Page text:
3. Brilliant characterisation
Not only do these heroes have exceptional voice acting, but they all have living, breathing personalities that will make a quick impression on you. All these characters are likeable, whether it’s the stoic Mugen, eccentric Takuma-san or sassy loner Hayato, and there’s a good chance you’ll have a soft spot for one of them. And the way they interact with each other is just priceless; Yuki is keen to impress Hayato with her acrobatics, which she apparently learned from ‘alley cats’, but he’s the classic, dismissive older brother type common in many anime, and is too busy mocking her general lack of strength. Best of all, there is an option for Japanese audio in addition to English audio. Naturally, there are subtitles displayed on the screen, so if you’re looking for a truly authentic experience, I recommend sticking with Japanese audio.
4. Amazing artistry
Upon launching the game, you’re greeted with a partially animated menu screen that is just pure talent, but your heart will beat just a little faster at the beauty of the in-game environments. Such ornate, meticulously crafted landscapes and world maps are awesome to behold, and teamed up with the atmospheric soundtrack, create an irresistible draw that instantly pulls you into the story. What’s more, the tiniest artistic details, like footprints on the snow, are often entwined with gameplay mechanics such as guards being able to follow the trail you leave behind.
5. Fresh perspective on an old-school genre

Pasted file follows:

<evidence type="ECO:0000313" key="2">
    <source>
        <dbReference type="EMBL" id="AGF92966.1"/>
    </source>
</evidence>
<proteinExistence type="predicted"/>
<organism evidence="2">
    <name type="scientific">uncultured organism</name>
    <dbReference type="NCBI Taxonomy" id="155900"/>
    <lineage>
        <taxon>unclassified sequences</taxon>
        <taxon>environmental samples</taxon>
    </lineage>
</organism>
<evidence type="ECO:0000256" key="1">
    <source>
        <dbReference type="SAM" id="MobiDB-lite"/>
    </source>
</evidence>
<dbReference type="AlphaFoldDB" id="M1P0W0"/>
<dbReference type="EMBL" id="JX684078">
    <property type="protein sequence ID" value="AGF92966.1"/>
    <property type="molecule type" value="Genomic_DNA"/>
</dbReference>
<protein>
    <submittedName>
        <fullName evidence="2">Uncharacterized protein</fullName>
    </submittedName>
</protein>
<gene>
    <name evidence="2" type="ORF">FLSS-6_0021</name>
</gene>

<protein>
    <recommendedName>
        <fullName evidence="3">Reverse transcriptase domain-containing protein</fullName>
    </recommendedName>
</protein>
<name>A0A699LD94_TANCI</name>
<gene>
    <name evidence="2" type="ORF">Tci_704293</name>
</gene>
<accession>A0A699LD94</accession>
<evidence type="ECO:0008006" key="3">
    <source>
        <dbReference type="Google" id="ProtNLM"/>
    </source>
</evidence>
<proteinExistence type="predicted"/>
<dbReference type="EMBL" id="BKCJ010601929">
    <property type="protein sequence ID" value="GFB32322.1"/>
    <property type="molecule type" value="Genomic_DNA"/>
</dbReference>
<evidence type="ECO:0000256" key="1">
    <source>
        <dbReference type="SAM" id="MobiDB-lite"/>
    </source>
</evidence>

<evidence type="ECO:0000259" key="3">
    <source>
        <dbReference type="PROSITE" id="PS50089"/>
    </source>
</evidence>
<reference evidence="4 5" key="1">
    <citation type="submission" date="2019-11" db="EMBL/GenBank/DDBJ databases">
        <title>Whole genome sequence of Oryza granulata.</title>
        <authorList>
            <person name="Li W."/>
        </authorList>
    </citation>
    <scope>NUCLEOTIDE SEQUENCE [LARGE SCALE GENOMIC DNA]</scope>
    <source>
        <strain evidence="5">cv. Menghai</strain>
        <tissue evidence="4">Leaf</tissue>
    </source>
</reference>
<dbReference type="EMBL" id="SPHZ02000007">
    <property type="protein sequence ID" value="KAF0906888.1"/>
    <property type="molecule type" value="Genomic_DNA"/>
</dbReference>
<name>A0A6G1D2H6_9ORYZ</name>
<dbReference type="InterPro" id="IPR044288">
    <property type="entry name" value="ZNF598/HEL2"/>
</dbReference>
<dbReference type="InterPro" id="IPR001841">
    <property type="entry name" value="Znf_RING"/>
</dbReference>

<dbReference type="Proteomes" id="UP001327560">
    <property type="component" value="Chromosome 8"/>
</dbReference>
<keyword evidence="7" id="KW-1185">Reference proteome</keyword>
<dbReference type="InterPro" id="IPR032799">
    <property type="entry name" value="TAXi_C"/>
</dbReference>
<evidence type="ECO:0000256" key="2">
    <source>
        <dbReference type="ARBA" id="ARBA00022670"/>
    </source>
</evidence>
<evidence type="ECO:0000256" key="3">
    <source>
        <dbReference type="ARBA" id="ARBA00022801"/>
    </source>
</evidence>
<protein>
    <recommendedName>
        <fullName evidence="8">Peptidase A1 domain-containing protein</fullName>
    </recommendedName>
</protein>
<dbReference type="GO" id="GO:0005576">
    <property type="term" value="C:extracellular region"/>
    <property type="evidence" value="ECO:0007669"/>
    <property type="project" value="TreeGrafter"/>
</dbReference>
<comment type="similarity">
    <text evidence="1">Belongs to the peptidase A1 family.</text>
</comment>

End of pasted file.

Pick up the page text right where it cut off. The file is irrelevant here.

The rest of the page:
There is one specific ability in this game which has an absolutely tremendous influence on gameplay. I haven’t seen it used to such effect, which is most likely due to my relative inexperience with strategy titles, but what I’m referring to here is the ability to rotate the camera. It gives you major insights into what’s happening around the corner, so not only do you have a better understanding of the scope of your plan, you can also see hooks, bushes and climbable objects that weren’t previously visible. Just imagine being able to do this in other isometric games like Age of Empires! There’s also a zoom feature, which is more standard, but also useful. The different visual perspectives add such a rich layer to the overall game design, and fit in with the structure of the missions seamlessly.
Shadow Tactics is a wonderfully immersive, historically rich strategy game that you can soak your mind into for hours on end. Its sheer authenticity, engaging gameplay and astounding aesthetics complete the package and make it a true classic. Could anyone have predicted that we’d round out 2016 with such a brilliant, dark horse of a game? Perhaps not. That is the point of being stealthy, after all.
Shadow Tactics: Blades of the Shogun is now available on Steam (PC, Mac and Linux). For those who want to test the waters before diving in, there’s also a free demo.